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Public Music Discourse: In Honor of the Bernstein Centenary - Call for Participation

Friday, August 11, 2017   (0 Comments)
Posted by: Stephanie Sturgis
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Public Music Discourse: In Honor of the Bernstein Centenary

March 2–3, 2018
University of South Carolina, Columbia
Call for Participation

Through his Thursday Evening Previews, Young People’s Concerts, Omnibus television programs, and in other venues, Leonard Bernstein demonstrated a voracious appetite for communicating with the public about music and music making. To celebrate the centenary of his birth, the University of South Carolina School of Music will host a conference devoted to the topic of public music discourse, March 2–3, 2018. It is our goal to bring music theorists, musicologists, ethnomusicologists, composers, performers, music journalists, arts administrators, program annotators, and others together to talk about public engagement in musical topics of
all kinds. Conference attendees will also have the rare opportunity to see a fully-staged performance of Leonard Bernstein’s monumental composition, MASS, produced by the USC School of Music’s Opera at USC, USC Symphony, Choirs, and Jazz program.

The program committee invites proposals for paper presentations, posters, and lecture recitals. Paper presentations will be 20 minutes, with 10 minutes for discussion. Lecture recitals will be 20–25 of lecture and performance, leaving 5–10 minutes for discussion. Topics that we are particularly interested in include, but are not limited to:
• Topics about Bernstein, particularly as a public intellectual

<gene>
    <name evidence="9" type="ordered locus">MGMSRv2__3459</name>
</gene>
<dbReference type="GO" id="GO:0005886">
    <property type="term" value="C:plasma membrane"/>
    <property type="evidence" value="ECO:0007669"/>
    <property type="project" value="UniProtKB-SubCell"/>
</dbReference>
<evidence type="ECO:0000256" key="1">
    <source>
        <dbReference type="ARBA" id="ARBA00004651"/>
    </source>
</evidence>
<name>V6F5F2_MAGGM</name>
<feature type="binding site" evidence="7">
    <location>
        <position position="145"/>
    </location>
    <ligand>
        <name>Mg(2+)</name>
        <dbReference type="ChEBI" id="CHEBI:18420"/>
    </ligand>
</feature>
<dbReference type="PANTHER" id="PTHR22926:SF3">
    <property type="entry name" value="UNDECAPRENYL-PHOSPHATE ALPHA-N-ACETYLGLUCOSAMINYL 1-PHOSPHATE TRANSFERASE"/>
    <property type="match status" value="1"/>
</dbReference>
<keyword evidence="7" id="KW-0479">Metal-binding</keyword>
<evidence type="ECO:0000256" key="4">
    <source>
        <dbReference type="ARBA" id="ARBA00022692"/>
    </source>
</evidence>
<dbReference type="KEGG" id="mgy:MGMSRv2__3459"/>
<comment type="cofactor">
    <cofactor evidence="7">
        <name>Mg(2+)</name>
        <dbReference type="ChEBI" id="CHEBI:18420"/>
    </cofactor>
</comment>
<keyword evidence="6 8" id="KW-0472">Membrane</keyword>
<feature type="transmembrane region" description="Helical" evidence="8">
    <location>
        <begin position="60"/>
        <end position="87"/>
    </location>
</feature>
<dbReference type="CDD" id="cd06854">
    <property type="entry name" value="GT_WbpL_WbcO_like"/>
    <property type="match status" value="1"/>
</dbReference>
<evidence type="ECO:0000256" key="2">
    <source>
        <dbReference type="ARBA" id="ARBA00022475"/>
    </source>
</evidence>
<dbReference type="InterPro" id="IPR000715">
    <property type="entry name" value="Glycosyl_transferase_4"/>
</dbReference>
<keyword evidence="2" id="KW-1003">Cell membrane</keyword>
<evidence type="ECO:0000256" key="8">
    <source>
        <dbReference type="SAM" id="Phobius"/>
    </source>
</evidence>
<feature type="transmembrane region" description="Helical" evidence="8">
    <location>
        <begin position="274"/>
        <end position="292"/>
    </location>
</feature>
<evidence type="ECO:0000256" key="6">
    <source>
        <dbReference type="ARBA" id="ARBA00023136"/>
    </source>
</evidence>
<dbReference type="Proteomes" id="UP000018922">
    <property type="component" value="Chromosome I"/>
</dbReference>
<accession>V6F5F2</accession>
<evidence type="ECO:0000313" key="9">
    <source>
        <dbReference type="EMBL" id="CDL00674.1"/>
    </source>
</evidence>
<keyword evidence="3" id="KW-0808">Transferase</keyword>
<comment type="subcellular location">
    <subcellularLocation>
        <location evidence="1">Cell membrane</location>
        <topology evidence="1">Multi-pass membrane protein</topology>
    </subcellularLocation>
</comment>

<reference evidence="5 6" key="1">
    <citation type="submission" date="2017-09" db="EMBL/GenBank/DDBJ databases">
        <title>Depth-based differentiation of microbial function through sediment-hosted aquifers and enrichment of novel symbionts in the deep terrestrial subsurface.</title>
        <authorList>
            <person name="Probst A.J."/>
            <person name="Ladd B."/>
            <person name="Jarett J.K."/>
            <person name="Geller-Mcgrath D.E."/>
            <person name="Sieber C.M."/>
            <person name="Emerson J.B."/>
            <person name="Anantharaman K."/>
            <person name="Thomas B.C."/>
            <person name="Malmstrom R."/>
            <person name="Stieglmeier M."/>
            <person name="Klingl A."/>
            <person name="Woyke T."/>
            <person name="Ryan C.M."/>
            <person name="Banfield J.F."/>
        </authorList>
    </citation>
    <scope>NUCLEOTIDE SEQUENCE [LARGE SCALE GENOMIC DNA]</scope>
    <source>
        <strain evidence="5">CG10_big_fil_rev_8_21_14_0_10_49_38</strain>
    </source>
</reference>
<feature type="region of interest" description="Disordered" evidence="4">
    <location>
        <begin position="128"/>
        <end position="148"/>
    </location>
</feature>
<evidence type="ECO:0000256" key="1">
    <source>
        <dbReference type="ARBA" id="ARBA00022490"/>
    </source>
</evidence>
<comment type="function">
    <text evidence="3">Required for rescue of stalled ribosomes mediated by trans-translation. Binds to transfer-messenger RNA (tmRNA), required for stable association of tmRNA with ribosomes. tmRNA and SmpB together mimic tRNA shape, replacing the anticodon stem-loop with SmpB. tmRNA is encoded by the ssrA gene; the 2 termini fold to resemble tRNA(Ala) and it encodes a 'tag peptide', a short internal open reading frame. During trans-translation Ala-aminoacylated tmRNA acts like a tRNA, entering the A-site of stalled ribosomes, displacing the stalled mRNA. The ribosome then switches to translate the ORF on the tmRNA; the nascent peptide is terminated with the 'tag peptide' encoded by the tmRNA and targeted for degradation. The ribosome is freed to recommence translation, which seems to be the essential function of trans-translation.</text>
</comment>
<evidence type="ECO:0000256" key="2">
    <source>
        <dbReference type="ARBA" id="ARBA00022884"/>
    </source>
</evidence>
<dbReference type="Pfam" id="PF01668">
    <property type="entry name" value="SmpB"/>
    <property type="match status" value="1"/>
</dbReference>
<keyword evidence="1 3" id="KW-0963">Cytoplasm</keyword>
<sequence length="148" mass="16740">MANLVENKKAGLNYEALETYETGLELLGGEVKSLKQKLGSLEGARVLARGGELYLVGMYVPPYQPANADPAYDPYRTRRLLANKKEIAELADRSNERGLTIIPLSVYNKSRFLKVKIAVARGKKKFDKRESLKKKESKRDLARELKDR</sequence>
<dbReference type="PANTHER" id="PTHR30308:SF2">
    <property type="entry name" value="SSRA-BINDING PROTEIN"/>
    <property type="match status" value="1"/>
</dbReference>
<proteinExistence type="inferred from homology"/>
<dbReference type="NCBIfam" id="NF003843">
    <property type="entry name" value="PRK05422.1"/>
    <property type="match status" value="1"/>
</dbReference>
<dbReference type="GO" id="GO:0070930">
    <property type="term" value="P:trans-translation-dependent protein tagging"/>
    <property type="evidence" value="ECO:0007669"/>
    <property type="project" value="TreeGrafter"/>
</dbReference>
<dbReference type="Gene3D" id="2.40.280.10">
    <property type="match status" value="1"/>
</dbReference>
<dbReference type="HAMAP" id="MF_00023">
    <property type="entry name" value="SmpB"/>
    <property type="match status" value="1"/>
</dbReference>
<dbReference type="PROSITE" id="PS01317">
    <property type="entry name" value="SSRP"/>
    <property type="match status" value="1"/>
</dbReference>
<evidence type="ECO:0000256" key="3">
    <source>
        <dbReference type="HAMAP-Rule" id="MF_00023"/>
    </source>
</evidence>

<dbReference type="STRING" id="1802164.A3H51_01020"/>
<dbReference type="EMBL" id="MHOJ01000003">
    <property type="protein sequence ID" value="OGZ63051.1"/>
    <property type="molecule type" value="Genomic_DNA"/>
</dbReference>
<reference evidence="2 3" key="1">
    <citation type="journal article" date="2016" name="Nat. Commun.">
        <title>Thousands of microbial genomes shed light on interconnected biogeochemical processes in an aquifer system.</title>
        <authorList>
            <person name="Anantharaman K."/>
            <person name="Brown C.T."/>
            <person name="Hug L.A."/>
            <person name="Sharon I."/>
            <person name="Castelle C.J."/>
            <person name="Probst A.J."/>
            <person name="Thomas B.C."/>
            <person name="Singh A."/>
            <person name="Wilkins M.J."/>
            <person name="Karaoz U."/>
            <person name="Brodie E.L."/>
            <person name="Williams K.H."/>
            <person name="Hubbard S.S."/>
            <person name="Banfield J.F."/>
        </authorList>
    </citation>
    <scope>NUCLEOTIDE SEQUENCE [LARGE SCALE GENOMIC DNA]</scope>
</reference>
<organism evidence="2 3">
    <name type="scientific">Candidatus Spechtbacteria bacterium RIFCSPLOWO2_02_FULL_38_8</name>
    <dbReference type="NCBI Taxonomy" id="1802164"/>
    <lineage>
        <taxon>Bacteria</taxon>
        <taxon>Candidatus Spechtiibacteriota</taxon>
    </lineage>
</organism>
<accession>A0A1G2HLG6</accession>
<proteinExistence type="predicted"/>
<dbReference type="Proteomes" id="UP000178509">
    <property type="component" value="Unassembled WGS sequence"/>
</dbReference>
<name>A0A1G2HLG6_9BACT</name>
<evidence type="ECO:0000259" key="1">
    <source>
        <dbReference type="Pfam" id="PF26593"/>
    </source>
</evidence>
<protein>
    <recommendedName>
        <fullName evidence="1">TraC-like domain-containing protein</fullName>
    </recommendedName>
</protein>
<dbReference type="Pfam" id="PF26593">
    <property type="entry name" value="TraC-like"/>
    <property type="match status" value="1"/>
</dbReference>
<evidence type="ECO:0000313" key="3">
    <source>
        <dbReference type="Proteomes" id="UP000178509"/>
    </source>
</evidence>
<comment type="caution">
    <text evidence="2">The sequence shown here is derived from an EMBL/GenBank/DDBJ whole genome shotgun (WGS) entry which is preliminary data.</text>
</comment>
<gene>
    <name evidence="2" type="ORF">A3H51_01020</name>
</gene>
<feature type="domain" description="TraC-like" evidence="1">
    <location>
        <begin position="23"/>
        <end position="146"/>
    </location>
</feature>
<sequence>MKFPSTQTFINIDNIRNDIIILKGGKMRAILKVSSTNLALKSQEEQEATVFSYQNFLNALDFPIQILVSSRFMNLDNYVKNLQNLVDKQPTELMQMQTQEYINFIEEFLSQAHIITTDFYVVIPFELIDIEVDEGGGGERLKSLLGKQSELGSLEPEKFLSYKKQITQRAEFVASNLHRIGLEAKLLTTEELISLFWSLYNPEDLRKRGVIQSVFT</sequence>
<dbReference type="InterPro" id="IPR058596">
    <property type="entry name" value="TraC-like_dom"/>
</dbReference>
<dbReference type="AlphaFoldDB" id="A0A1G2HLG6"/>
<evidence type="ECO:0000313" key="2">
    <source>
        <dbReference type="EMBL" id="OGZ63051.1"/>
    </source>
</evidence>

• Teaching music outside of the academy (retirement homes, prisons, etc.)
• The role of analysis in music copyright lawsuits
• Historical perspectives on public music discourse
• Talking to audiences
• The state of music cognitive research, particular as regards the non-expert listener
• The role of technology in public music discourse (podcasts, videocasts, blogs, etc.)
• Comic representations of music discourse (memes, etc.)
• Program notes
• Music journalism
• Talking to our colleagues in the academy outside of music


Submit an anonymous proposal of no more than 500 words as an email attachment to J. Daniel Jenkins (jenkins.danny@gmail.com). In the body of the email, please include the author’s name,
paper title, institutional affiliation or city of residence, phone number(s), and e-mail address, and indicate whether the proposal is for a paper, poster, or lecture recital. Please put “Public Music
Discourse” in the subject line. Submissions will be acknowledged by email only. Questions? Contact Danny.

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